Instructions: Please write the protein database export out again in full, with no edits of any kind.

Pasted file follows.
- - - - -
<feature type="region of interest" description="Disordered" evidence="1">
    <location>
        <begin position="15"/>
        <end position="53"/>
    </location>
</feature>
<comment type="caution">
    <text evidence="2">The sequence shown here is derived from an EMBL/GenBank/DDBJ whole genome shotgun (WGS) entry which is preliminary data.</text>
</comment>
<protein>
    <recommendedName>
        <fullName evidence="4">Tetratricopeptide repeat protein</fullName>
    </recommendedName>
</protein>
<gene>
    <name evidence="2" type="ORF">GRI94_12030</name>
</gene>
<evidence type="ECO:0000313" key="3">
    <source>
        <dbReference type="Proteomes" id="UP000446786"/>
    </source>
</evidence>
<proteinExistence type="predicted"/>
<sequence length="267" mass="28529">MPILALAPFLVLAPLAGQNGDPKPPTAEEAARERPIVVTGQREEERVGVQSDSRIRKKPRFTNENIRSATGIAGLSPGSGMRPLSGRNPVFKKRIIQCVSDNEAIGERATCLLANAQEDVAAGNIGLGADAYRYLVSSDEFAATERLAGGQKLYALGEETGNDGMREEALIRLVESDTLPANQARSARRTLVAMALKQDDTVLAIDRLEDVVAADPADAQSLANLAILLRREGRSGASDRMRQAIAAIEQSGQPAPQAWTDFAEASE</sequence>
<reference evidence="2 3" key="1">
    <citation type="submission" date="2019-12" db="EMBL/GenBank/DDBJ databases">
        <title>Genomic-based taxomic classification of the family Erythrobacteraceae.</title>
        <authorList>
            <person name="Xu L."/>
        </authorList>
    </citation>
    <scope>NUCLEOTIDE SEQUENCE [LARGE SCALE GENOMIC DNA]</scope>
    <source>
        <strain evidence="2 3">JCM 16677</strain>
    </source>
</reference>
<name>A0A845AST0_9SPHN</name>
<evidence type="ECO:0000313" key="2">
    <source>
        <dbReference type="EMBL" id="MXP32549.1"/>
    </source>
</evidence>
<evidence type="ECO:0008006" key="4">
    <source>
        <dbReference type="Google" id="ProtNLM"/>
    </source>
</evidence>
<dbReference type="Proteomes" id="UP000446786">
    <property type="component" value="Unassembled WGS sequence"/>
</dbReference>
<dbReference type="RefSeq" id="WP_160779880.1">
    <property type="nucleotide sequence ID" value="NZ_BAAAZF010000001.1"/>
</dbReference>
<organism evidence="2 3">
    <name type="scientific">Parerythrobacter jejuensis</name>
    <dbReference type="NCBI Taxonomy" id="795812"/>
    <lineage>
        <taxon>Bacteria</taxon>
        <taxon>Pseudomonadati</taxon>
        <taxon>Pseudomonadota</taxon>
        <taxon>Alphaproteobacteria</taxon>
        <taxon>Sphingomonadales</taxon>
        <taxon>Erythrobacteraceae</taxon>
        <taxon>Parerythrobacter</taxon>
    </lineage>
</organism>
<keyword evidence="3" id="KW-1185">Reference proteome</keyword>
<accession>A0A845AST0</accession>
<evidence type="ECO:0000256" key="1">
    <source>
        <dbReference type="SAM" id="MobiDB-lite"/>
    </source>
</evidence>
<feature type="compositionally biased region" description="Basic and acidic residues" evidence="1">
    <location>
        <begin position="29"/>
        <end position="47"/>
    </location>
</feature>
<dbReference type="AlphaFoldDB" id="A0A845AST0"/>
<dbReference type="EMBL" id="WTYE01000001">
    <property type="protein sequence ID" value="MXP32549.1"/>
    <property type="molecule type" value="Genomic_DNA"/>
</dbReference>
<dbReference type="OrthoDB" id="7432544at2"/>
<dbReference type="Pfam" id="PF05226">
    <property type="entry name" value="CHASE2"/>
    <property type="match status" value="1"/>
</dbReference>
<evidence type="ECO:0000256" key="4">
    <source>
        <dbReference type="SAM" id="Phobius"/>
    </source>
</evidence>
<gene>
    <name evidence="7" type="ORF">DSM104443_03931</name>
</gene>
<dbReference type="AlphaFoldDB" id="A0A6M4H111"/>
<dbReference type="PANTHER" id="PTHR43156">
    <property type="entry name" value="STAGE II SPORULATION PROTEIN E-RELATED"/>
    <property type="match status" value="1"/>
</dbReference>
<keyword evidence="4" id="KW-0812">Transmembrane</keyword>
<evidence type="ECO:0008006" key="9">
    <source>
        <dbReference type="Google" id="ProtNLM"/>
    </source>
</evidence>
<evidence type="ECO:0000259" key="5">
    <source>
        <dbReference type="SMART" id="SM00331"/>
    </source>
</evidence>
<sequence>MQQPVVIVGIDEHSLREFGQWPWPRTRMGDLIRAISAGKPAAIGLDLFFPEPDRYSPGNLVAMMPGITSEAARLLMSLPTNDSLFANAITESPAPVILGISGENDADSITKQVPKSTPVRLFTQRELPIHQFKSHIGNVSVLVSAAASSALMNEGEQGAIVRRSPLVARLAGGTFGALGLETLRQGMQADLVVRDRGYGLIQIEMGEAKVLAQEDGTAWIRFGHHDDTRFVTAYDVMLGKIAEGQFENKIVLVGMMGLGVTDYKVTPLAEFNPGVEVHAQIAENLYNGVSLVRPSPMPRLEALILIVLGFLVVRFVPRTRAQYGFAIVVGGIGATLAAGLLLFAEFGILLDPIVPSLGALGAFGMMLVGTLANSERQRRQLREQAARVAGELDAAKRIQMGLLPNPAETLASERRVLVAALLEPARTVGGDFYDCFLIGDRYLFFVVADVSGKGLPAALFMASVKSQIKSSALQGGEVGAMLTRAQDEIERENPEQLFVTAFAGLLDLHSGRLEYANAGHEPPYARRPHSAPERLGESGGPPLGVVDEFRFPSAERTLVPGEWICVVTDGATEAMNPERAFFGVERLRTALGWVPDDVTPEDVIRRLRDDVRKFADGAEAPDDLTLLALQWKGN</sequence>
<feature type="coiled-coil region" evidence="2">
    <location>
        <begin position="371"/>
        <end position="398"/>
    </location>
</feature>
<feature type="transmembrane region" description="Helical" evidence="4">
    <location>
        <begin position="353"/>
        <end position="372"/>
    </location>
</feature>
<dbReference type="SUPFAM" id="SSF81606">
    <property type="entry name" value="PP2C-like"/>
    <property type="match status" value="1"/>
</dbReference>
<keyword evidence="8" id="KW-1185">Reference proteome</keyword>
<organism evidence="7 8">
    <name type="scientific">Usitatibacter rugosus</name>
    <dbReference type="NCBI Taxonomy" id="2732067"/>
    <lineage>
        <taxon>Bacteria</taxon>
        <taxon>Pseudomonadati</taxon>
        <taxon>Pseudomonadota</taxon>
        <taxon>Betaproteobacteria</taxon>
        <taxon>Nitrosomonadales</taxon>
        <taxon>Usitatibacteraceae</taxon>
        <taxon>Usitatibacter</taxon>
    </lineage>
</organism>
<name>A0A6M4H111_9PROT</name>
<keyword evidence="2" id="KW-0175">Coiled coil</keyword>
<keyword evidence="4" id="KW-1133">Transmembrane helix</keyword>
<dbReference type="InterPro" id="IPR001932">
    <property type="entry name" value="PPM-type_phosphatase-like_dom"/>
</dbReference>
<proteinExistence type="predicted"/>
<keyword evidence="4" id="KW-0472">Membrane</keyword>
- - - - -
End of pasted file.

<feature type="region of interest" description="Disordered" evidence="1">
    <location>
        <begin position="15"/>
        <end position="53"/>
    </location>
</feature>
<comment type="caution">
    <text evidence="2">The sequence shown here is derived from an EMBL/GenBank/DDBJ whole genome shotgun (WGS) entry which is preliminary data.</text>
</comment>
<protein>
    <recommendedName>
        <fullName evidence="4">Tetratricopeptide repeat protein</fullName>
    </recommendedName>
</protein>
<gene>
    <name evidence="2" type="ORF">GRI94_12030</name>
</gene>
<evidence type="ECO:0000313" key="3">
    <source>
        <dbReference type="Proteomes" id="UP000446786"/>
    </source>
</evidence>
<proteinExistence type="predicted"/>
<sequence length="267" mass="28529">MPILALAPFLVLAPLAGQNGDPKPPTAEEAARERPIVVTGQREEERVGVQSDSRIRKKPRFTNENIRSATGIAGLSPGSGMRPLSGRNPVFKKRIIQCVSDNEAIGERATCLLANAQEDVAAGNIGLGADAYRYLVSSDEFAATERLAGGQKLYALGEETGNDGMREEALIRLVESDTLPANQARSARRTLVAMALKQDDTVLAIDRLEDVVAADPADAQSLANLAILLRREGRSGASDRMRQAIAAIEQSGQPAPQAWTDFAEASE</sequence>
<reference evidence="2 3" key="1">
    <citation type="submission" date="2019-12" db="EMBL/GenBank/DDBJ databases">
        <title>Genomic-based taxomic classification of the family Erythrobacteraceae.</title>
        <authorList>
            <person name="Xu L."/>
        </authorList>
    </citation>
    <scope>NUCLEOTIDE SEQUENCE [LARGE SCALE GENOMIC DNA]</scope>
    <source>
        <strain evidence="2 3">JCM 16677</strain>
    </source>
</reference>
<name>A0A845AST0_9SPHN</name>
<evidence type="ECO:0000313" key="2">
    <source>
        <dbReference type="EMBL" id="MXP32549.1"/>
    </source>
</evidence>
<evidence type="ECO:0008006" key="4">
    <source>
        <dbReference type="Google" id="ProtNLM"/>
    </source>
</evidence>
<dbReference type="Proteomes" id="UP000446786">
    <property type="component" value="Unassembled WGS sequence"/>
</dbReference>
<dbReference type="RefSeq" id="WP_160779880.1">
    <property type="nucleotide sequence ID" value="NZ_BAAAZF010000001.1"/>
</dbReference>
<organism evidence="2 3">
    <name type="scientific">Parerythrobacter jejuensis</name>
    <dbReference type="NCBI Taxonomy" id="795812"/>
    <lineage>
        <taxon>Bacteria</taxon>
        <taxon>Pseudomonadati</taxon>
        <taxon>Pseudomonadota</taxon>
        <taxon>Alphaproteobacteria</taxon>
        <taxon>Sphingomonadales</taxon>
        <taxon>Erythrobacteraceae</taxon>
        <taxon>Parerythrobacter</taxon>
    </lineage>
</organism>
<keyword evidence="3" id="KW-1185">Reference proteome</keyword>
<accession>A0A845AST0</accession>
<evidence type="ECO:0000256" key="1">
    <source>
        <dbReference type="SAM" id="MobiDB-lite"/>
    </source>
</evidence>
<feature type="compositionally biased region" description="Basic and acidic residues" evidence="1">
    <location>
        <begin position="29"/>
        <end position="47"/>
    </location>
</feature>
<dbReference type="AlphaFoldDB" id="A0A845AST0"/>
<dbReference type="EMBL" id="WTYE01000001">
    <property type="protein sequence ID" value="MXP32549.1"/>
    <property type="molecule type" value="Genomic_DNA"/>
</dbReference>
<dbReference type="OrthoDB" id="7432544at2"/>
<dbReference type="Pfam" id="PF05226">
    <property type="entry name" value="CHASE2"/>
    <property type="match status" value="1"/>
</dbReference>
<evidence type="ECO:0000256" key="4">
    <source>
        <dbReference type="SAM" id="Phobius"/>
    </source>
</evidence>
<gene>
    <name evidence="7" type="ORF">DSM104443_03931</name>
</gene>
<dbReference type="AlphaFoldDB" id="A0A6M4H111"/>
<dbReference type="PANTHER" id="PTHR43156">
    <property type="entry name" value="STAGE II SPORULATION PROTEIN E-RELATED"/>
    <property type="match status" value="1"/>
</dbReference>
<keyword evidence="4" id="KW-0812">Transmembrane</keyword>
<evidence type="ECO:0008006" key="9">
    <source>
        <dbReference type="Google" id="ProtNLM"/>
    </source>
</evidence>
<evidence type="ECO:0000259" key="5">
    <source>
        <dbReference type="SMART" id="SM00331"/>
    </source>
</evidence>
<sequence>MQQPVVIVGIDEHSLREFGQWPWPRTRMGDLIRAISAGKPAAIGLDLFFPEPDRYSPGNLVAMMPGITSEAARLLMSLPTNDSLFANAITESPAPVILGISGENDADSITKQVPKSTPVRLFTQRELPIHQFKSHIGNVSVLVSAAASSALMNEGEQGAIVRRSPLVARLAGGTFGALGLETLRQGMQADLVVRDRGYGLIQIEMGEAKVLAQEDGTAWIRFGHHDDTRFVTAYDVMLGKIAEGQFENKIVLVGMMGLGVTDYKVTPLAEFNPGVEVHAQIAENLYNGVSLVRPSPMPRLEALILIVLGFLVVRFVPRTRAQYGFAIVVGGIGATLAAGLLLFAEFGILLDPIVPSLGALGAFGMMLVGTLANSERQRRQLREQAARVAGELDAAKRIQMGLLPNPAETLASERRVLVAALLEPARTVGGDFYDCFLIGDRYLFFVVADVSGKGLPAALFMASVKSQIKSSALQGGEVGAMLTRAQDEIERENPEQLFVTAFAGLLDLHSGRLEYANAGHEPPYARRPHSAPERLGESGGPPLGVVDEFRFPSAERTLVPGEWICVVTDGATEAMNPERAFFGVERLRTALGWVPDDVTPEDVIRRLRDDVRKFADGAEAPDDLTLLALQWKGN</sequence>
<feature type="coiled-coil region" evidence="2">
    <location>
        <begin position="371"/>
        <end position="398"/>
    </location>
</feature>
<feature type="transmembrane region" description="Helical" evidence="4">
    <location>
        <begin position="353"/>
        <end position="372"/>
    </location>
</feature>
<dbReference type="SUPFAM" id="SSF81606">
    <property type="entry name" value="PP2C-like"/>
    <property type="match status" value="1"/>
</dbReference>
<keyword evidence="8" id="KW-1185">Reference proteome</keyword>
<organism evidence="7 8">
    <name type="scientific">Usitatibacter rugosus</name>
    <dbReference type="NCBI Taxonomy" id="2732067"/>
    <lineage>
        <taxon>Bacteria</taxon>
        <taxon>Pseudomonadati</taxon>
        <taxon>Pseudomonadota</taxon>
        <taxon>Betaproteobacteria</taxon>
        <taxon>Nitrosomonadales</taxon>
        <taxon>Usitatibacteraceae</taxon>
        <taxon>Usitatibacter</taxon>
    </lineage>
</organism>
<name>A0A6M4H111_9PROT</name>
<keyword evidence="2" id="KW-0175">Coiled coil</keyword>
<keyword evidence="4" id="KW-1133">Transmembrane helix</keyword>
<dbReference type="InterPro" id="IPR001932">
    <property type="entry name" value="PPM-type_phosphatase-like_dom"/>
</dbReference>
<proteinExistence type="predicted"/>
<keyword evidence="4" id="KW-0472">Membrane</keyword>